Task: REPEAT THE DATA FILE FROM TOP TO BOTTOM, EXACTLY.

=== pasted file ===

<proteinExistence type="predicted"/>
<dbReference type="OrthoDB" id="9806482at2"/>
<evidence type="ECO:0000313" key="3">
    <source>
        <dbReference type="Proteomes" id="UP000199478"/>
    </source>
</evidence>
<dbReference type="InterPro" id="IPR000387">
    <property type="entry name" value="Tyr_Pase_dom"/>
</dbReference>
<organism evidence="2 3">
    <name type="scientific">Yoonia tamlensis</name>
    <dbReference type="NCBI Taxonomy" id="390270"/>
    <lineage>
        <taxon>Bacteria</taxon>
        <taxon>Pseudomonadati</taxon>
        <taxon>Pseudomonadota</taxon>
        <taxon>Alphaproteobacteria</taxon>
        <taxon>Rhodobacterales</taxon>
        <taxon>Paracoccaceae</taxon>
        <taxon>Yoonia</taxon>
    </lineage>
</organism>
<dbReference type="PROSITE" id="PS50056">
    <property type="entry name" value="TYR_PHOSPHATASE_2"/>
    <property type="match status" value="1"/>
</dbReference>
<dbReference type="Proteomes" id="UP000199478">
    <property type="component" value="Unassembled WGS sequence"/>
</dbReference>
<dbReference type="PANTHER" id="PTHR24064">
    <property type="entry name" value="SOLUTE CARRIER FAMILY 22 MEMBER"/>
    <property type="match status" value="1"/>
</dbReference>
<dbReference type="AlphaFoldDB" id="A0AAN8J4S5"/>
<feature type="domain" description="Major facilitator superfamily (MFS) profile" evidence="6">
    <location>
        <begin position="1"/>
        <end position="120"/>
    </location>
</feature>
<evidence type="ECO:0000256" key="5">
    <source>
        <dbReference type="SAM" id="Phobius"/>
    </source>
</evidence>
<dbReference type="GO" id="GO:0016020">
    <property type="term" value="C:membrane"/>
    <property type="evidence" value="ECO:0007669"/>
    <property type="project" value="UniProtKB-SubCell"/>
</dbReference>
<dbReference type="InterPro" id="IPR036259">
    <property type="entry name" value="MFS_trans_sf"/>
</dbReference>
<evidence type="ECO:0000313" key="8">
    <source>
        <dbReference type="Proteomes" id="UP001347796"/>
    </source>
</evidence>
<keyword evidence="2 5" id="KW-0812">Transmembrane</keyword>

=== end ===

<proteinExistence type="predicted"/>
<dbReference type="OrthoDB" id="9806482at2"/>
<evidence type="ECO:0000313" key="3">
    <source>
        <dbReference type="Proteomes" id="UP000199478"/>
    </source>
</evidence>
<dbReference type="InterPro" id="IPR000387">
    <property type="entry name" value="Tyr_Pase_dom"/>
</dbReference>
<organism evidence="2 3">
    <name type="scientific">Yoonia tamlensis</name>
    <dbReference type="NCBI Taxonomy" id="390270"/>
    <lineage>
        <taxon>Bacteria</taxon>
        <taxon>Pseudomonadati</taxon>
        <taxon>Pseudomonadota</taxon>
        <taxon>Alphaproteobacteria</taxon>
        <taxon>Rhodobacterales</taxon>
        <taxon>Paracoccaceae</taxon>
        <taxon>Yoonia</taxon>
    </lineage>
</organism>
<dbReference type="PROSITE" id="PS50056">
    <property type="entry name" value="TYR_PHOSPHATASE_2"/>
    <property type="match status" value="1"/>
</dbReference>
<dbReference type="Proteomes" id="UP000199478">
    <property type="component" value="Unassembled WGS sequence"/>
</dbReference>
<dbReference type="PANTHER" id="PTHR24064">
    <property type="entry name" value="SOLUTE CARRIER FAMILY 22 MEMBER"/>
    <property type="match status" value="1"/>
</dbReference>
<dbReference type="AlphaFoldDB" id="A0AAN8J4S5"/>
<feature type="domain" description="Major facilitator superfamily (MFS) profile" evidence="6">
    <location>
        <begin position="1"/>
        <end position="120"/>
    </location>
</feature>
<evidence type="ECO:0000256" key="5">
    <source>
        <dbReference type="SAM" id="Phobius"/>
    </source>
</evidence>
<dbReference type="GO" id="GO:0016020">
    <property type="term" value="C:membrane"/>
    <property type="evidence" value="ECO:0007669"/>
    <property type="project" value="UniProtKB-SubCell"/>
</dbReference>
<dbReference type="InterPro" id="IPR036259">
    <property type="entry name" value="MFS_trans_sf"/>
</dbReference>
<evidence type="ECO:0000313" key="8">
    <source>
        <dbReference type="Proteomes" id="UP001347796"/>
    </source>
</evidence>
<keyword evidence="2 5" id="KW-0812">Transmembrane</keyword>